Dog Collars and Leads
There are many types of dog leads and collars on the market and it is trial and error to find the right one to suit you and your dog. You may find you will need a particular type of lead for different activities and training. Training your dog to walk well and to heel on the lead is a lot harder than it sounds as many of you may have already found out!
The slip lead is a collar and lead in one. The slip loop goes over your dog’s head and should have a stopper to keep it in place. They are made in a variety of products, but usually rope or leather. It is best to get a fairly thick lead for your dog’s comfort. These leads are particularly favoured by the gun dog owner and those who live in rural locations for it’s ease of use, quickly put on and off for off lead exercise or working. It is not recommended for dogs that pull hard or for long distance walking with your dog. There is a right and wrong way to use a slip lead and the ring and leather toggle on the lead should be facing downward on the side you are walking your dog on, i.e. towards you on your right if you are walking your dog on your right. The slip lead should be placed above your dog’s collar and high up under his jaw so the lead does not get too tight and damage your dog’s neck or throat. Keeping it the right way will allow the lead to slacken off when not pulled and the dog is walking nicely to heel.
The retractable / extendable lead is a lead made up of cord or tape wound on to a spring loaded device within a plastic handle. It will extend or retract as your dog walks away and towards you and it is controlled by a button on the handle which acts as a lock to determine how much lead you want extended. Dog walkers like this product as it can give the dog more freedom to wander and sniff without being off lead. It can also be useful for countryside walks where there are cows and sheep grazing to keep your dog close without too much restriction. However, there are drawbacks to this type of lead :
a) You do not have so much control over your dog. The lead should be locked when walking by a road. You should never let your dog extend too far when walking by the road as given the opportunity he could run into the road into traffic. It also gives him the opportunity to jump up at passers-by or pull towards other dogs.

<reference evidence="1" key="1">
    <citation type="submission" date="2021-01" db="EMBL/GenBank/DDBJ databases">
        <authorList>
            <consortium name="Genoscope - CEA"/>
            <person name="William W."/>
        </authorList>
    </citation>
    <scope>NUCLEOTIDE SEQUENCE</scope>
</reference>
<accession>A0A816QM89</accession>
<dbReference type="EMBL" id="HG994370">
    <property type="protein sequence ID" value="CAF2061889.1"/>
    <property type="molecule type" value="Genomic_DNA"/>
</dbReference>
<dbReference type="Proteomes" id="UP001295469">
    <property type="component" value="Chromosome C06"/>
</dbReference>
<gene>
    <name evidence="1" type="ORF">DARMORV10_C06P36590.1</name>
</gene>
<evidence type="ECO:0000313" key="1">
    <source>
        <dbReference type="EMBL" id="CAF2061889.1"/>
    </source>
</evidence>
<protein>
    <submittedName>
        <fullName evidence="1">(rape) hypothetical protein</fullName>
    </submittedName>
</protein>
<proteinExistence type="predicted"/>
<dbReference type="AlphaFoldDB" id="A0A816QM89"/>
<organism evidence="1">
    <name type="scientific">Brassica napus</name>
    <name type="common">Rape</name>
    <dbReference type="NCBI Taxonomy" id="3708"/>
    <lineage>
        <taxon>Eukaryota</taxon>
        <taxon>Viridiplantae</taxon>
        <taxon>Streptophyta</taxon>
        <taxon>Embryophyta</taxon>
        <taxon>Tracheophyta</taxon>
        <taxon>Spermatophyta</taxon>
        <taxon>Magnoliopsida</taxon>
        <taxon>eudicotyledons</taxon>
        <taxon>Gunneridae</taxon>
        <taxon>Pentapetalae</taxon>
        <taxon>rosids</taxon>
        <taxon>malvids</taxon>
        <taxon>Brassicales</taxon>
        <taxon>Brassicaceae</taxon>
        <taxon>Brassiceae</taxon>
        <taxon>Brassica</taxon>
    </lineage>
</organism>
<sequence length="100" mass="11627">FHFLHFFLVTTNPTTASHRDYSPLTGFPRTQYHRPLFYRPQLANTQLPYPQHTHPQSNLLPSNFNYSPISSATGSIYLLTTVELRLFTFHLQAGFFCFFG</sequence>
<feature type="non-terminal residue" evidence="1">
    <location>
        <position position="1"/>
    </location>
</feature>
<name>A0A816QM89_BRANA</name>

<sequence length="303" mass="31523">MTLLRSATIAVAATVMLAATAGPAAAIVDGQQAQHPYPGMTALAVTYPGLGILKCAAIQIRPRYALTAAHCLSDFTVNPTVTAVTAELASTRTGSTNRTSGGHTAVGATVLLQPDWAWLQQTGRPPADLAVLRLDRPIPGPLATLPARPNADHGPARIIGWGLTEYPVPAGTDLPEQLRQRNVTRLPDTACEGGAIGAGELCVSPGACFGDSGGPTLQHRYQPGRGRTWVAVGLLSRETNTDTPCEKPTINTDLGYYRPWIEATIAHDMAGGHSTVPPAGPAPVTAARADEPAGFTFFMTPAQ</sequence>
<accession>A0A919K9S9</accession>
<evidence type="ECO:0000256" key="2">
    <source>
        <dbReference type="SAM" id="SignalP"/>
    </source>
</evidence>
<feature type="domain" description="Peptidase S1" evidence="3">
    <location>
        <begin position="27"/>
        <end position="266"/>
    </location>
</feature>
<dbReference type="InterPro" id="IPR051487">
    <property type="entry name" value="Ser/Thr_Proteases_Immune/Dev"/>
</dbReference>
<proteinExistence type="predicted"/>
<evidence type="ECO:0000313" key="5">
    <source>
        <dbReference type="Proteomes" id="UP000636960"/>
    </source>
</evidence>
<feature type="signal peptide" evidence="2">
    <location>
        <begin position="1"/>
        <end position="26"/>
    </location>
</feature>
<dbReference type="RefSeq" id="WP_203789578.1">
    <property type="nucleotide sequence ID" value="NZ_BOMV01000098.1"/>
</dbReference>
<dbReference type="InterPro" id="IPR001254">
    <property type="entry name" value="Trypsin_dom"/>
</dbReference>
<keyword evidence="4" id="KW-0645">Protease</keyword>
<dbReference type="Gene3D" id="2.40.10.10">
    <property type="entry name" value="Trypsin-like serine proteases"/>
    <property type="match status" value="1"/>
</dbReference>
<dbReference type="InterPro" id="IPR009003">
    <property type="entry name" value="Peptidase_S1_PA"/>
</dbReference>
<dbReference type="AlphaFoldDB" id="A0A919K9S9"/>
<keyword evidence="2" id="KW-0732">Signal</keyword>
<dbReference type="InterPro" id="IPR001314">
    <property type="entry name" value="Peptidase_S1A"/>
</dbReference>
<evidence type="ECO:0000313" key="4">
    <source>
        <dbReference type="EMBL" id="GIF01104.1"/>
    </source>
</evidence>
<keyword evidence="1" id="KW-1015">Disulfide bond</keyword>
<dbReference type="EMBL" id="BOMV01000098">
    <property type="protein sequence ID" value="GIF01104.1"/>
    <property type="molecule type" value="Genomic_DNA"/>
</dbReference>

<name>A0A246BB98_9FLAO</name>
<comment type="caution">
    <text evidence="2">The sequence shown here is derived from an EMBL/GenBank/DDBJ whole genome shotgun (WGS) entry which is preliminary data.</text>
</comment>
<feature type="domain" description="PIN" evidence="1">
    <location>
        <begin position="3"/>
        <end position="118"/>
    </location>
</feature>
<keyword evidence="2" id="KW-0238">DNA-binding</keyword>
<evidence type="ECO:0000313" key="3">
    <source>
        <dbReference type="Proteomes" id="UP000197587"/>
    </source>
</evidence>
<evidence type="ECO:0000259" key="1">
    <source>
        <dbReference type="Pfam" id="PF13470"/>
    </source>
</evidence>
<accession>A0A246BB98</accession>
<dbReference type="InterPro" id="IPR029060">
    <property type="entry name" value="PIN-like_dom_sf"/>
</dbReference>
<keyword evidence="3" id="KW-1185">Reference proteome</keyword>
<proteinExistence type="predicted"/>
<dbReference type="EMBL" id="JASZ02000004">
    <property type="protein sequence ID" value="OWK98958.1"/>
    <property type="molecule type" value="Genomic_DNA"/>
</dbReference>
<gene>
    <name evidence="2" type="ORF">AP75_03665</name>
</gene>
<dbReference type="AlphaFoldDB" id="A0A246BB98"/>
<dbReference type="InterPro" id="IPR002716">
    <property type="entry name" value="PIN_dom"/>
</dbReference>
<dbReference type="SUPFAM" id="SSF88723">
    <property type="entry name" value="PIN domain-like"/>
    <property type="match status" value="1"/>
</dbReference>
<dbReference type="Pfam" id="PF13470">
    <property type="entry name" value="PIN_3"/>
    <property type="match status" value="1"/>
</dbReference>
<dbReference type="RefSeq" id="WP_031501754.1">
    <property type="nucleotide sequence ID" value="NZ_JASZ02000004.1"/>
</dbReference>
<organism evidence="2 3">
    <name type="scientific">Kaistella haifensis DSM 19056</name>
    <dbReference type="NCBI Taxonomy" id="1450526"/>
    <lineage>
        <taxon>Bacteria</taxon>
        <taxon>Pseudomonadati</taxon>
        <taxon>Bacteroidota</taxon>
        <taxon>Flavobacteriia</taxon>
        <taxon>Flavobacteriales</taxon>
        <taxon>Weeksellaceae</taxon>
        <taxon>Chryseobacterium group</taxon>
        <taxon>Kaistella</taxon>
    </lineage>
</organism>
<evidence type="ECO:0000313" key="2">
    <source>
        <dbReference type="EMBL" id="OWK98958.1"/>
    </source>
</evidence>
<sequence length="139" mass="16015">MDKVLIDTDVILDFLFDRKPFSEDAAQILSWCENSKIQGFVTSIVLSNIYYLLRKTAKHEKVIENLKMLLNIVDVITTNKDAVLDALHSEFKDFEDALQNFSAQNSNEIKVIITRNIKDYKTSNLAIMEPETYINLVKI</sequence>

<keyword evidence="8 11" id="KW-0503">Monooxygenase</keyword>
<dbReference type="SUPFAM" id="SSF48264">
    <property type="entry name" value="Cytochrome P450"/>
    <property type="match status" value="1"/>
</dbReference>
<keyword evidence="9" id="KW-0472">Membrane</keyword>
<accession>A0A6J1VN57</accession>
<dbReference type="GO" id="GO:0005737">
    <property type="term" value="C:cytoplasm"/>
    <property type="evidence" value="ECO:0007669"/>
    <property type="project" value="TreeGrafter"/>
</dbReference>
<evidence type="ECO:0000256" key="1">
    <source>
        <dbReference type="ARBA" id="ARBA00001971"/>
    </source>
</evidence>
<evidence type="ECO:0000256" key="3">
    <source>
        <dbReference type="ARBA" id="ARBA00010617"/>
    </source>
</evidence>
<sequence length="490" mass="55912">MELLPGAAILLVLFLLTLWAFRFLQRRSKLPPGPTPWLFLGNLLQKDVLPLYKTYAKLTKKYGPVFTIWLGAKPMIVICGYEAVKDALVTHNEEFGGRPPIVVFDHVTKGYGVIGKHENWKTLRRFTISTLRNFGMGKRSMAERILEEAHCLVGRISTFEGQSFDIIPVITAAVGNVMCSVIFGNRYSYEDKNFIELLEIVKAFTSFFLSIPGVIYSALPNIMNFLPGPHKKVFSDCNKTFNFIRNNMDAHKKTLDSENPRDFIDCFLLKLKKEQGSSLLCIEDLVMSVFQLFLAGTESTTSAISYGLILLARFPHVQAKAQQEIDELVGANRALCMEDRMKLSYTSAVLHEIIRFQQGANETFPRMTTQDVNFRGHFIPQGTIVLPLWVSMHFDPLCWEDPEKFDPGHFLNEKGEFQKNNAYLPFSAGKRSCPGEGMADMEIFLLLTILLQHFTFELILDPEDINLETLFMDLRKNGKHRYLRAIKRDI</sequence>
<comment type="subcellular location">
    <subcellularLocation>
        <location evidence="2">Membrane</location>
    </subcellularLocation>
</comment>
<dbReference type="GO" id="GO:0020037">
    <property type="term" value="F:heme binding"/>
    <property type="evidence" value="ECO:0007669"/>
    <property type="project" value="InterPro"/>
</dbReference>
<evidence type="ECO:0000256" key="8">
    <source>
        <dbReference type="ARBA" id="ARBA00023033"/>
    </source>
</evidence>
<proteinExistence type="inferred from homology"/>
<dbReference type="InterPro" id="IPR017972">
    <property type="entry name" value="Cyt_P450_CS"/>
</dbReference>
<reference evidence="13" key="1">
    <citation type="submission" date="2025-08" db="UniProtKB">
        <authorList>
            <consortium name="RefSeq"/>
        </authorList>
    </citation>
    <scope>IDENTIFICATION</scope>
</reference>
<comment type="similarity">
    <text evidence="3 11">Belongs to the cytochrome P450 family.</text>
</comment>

b) When extended it is easy to get tangled in bushes and around other dog walkers when two excited dogs meet!
c) The cord could snap, especially if you have a strong dog who suddenly lunges forward in full throttle after something interesting. The cord or tape in these products does get worn over time and more susceptible to breaking, so you should replace this item regularly.
d) Your dog gets used to pulling forward to gain extra ground and that makes traditional lead training more difficult to achieve.
e) When approaching other dogs, your dog pulling at the end of the retractable lead may give out the wrong signal as a sign of aggression and lead to confrontation.
f) The handle is big and bulky and may be dropped or pulled from your hand, especially if you have other items to hold. If your dog lunges forward quickly it can also badly jolt your arm and if you have a particularly strong dog, could pull you over.
The flat lead is a traditional lead of up to 6 feet long. They can be adjustable in length and clip on to a traditional collar or harness. Some leads have a shock absorbing ability by stretching slightly if your dog lunges forward.
The harness is said by some to be the best item to use if your dog pulls on the lead, but many trainers will disagree and will not recommend it. Their argument is that if you want a dog to pull a sledge, then put on a harness. The strongest part of the dog is its chest and that is where the strength to pull comes from. Using a harness is therefore encouraging your dog to pull and is little use in training against it. However, that said, many dog owners find that the harness is more comfortable for them to keep their dog in check and have to control without injuring the neck of the dog. Many dogs do not like wearing the harness as some products will chaff around the legs. If you do decide to use the harness, make sure it is a style that is well padded for comfort.
Traditional dog collars are probably the best option. A good leather collar with a buckle is hard wearing and safest. Try to avoid collars that have the plastic clip action as these can sometimes fail and come apart giving the dog the opportunity to escape.
Never use evasive collars that are designed to inflict pain when the dog pulls, such as the electric collars that give strong pulsation jolts or even electric shocks, choke or prong collar. These collars are horrific, unkind and can cause all kind of emotional and physical injury. The prong collar has spikes that will puncture the dog’s skin when pulled tight. Over time this can create scar tissue that has no feeling so the dog eventually does not react to it, as well as possibly displaying extreme anxiety and aggressive behaviour.
Always measure your dog’s neck before purchasing a collar, which should be big enough to fit two fingers underneath. Not too tight or too loose to slip over the dog’s head.